An early test for free-market forces comes in Maine where Paul LePage, the Tea Party-backed Republican governor is following through on a campaign pledge to roll back environmental regulations. He benefits from new Republican majorities in both houses of the state legislature, but will be up against a “green iron triangle” that is deeply entrenched, lavishly funded and closely aligned with government agencies, Ron Arnold, executive director of the Center for the Defense of Free Enterprise, says.

“The Big Green disaster that’s destroying Maine has been gnawing away at every state for years,” he said. “The influence and reach of green pressure groups has gone unchecked and unchallenged far too long, crushing private citizens and business owners nationwide. The Iron Triangle, as I describe it in Maine, shows rank collusion between the Maine Audubon Society and the DEP, jointly concocting false ‘science’ to justify catastrophic regulations. Gov.-elect Page and incoming lawmakers need to show some guts and throttle these cabals so they can never hurt anyone again. There is no reason to let fictitious ‘ecological concerns’ continue to overwhelm the state’s economy. It’s time to strip Maine of its anti-business regulations and regulators, restructuring the bureaucracy to promote economic development and force environmental protection to help growth, not demolish it.”

LePage has advanced a 63-point plan to cut environmental regulations and to open up 3 million acres of the state’s North Woods for development. Although the governor is off to a promising start, he has a long road to travel, Erich Vehyl, a local activist and landowner, said. There is a long history of “well-heeled” environmentalists collaborating with government officials to take over private property that reaches to the late 1980s, he explained. The critical point came in August 1988 when the Natural Resources Protection Act was passed, which created the state’s Department of Environmental Protection and also expanded the Land Use Regulation Commission.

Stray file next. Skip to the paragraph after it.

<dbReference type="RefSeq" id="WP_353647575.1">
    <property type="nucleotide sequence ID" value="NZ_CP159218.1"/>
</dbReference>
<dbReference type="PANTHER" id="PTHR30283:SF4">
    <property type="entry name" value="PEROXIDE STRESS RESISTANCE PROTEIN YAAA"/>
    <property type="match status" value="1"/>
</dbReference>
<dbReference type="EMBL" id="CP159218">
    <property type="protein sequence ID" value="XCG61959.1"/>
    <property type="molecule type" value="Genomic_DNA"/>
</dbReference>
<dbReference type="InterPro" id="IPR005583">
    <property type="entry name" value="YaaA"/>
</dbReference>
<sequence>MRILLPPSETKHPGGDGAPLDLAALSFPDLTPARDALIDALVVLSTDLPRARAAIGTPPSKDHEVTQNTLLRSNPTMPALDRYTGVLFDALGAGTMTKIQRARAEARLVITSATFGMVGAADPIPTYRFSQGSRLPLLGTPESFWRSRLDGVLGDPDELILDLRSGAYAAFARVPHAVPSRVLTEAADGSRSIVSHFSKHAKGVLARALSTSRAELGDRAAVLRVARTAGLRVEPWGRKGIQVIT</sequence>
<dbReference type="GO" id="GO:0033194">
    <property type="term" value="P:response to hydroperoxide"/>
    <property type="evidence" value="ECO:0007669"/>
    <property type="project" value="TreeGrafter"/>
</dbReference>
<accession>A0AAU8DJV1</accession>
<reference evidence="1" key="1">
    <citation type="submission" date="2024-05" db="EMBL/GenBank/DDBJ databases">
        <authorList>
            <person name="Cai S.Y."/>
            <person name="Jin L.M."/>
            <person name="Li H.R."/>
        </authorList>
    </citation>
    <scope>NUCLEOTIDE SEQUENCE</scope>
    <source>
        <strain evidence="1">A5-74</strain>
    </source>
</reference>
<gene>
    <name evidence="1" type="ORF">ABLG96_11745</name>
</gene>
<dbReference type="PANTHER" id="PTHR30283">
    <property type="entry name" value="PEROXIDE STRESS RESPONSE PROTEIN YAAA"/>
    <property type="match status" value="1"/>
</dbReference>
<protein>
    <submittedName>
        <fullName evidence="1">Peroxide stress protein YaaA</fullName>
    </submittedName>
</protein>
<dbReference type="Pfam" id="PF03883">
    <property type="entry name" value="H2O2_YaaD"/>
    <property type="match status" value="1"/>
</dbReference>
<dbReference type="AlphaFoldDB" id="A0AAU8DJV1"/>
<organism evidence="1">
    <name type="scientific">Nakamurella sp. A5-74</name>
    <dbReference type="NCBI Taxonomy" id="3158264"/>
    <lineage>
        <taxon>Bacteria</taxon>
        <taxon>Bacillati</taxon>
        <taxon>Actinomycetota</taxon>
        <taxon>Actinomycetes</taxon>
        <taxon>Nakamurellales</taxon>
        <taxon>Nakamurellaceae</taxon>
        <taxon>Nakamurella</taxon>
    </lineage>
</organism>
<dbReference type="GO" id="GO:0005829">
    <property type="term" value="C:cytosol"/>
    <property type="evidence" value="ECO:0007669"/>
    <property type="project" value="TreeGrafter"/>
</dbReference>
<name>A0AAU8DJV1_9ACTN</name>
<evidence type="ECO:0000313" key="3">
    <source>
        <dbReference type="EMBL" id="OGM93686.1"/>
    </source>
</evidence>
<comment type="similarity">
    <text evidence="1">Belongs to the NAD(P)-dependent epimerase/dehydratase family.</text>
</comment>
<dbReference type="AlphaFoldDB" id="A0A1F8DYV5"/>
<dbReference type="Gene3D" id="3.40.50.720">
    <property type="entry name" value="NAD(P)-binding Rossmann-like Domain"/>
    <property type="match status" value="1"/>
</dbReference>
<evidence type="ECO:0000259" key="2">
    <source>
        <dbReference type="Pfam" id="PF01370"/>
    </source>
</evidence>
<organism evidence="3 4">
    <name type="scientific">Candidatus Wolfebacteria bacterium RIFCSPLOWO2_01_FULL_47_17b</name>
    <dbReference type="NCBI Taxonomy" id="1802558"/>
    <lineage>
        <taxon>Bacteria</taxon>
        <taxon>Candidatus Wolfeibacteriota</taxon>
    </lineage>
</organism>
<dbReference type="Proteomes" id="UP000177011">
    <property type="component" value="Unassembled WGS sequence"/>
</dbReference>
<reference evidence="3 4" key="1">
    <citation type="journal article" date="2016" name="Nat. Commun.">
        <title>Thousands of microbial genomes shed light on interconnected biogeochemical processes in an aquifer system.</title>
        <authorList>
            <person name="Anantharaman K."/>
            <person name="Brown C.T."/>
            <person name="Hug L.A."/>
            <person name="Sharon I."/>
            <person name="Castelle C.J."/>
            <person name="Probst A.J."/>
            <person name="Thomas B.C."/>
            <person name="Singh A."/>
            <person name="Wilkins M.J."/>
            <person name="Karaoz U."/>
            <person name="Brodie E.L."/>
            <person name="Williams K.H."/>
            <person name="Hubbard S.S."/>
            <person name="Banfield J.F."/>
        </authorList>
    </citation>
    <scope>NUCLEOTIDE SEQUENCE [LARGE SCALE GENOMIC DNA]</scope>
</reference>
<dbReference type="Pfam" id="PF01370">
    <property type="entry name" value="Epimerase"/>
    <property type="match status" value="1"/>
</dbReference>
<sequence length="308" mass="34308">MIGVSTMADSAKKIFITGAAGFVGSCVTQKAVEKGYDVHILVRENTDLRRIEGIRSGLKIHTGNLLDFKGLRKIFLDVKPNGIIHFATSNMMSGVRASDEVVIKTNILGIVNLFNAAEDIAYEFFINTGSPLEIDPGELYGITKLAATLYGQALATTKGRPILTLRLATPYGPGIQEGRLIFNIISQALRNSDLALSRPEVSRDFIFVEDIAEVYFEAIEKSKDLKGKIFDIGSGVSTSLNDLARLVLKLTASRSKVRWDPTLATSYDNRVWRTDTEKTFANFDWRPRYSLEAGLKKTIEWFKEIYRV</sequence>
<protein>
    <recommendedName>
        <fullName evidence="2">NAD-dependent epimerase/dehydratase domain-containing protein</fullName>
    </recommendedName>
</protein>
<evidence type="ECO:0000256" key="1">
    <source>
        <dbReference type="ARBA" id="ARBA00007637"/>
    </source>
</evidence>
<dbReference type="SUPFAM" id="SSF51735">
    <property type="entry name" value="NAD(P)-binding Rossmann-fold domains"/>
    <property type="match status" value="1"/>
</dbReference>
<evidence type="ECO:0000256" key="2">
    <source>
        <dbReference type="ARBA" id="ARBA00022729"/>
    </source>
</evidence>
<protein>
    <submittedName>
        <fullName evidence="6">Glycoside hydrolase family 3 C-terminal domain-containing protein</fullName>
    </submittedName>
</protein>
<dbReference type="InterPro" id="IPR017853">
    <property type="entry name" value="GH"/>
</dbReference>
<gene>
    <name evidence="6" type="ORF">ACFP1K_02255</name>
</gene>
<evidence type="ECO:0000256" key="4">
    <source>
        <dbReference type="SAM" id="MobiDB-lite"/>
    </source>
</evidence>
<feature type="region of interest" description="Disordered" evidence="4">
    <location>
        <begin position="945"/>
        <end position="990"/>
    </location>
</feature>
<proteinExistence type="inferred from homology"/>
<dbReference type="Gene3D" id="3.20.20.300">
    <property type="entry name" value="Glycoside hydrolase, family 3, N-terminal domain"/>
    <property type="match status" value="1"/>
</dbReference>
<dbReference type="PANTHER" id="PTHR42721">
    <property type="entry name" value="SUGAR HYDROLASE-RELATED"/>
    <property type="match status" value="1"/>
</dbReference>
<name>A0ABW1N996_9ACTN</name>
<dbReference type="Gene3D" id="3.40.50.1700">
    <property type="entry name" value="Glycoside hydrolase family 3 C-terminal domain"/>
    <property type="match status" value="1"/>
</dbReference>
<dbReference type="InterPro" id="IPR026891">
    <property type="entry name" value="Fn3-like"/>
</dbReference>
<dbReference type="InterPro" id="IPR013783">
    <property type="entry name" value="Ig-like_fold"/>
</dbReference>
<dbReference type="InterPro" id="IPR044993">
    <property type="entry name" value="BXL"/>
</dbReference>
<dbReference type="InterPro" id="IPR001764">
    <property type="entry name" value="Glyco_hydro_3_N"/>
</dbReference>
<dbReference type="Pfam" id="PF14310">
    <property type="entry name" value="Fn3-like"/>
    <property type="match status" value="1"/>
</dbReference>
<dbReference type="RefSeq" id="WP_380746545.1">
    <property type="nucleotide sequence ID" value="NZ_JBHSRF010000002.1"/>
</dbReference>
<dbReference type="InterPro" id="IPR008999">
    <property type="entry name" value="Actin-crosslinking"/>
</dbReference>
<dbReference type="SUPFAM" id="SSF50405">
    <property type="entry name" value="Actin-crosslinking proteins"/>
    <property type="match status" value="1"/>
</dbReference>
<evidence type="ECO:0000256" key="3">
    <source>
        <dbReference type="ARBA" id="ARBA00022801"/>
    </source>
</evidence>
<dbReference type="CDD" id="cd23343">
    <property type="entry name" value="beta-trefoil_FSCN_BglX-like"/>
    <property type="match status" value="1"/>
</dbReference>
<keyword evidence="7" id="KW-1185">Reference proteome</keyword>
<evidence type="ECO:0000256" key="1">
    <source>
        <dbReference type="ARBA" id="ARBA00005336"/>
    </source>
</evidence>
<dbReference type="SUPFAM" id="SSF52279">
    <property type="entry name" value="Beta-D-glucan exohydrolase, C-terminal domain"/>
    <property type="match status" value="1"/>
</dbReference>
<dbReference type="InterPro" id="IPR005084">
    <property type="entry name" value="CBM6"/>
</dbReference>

An umbrella organization known as the Northern Forest Alliance, which operates throughout the New England area, postures as a non-political entity but actually coordinates government takeover efforts, Vehyl said. Other key players here include Maine Audubon Society, an independent affiliate of the National Audobon Society, the Natural Resources Council of Maine and the Maine Coast Heritage Trust (MCHT).

“Maine is best described as an environmental dictatorship,” Vehyl said. “It is difficult to overstate how intertwined the local level green groups are with state and federal government agencies.”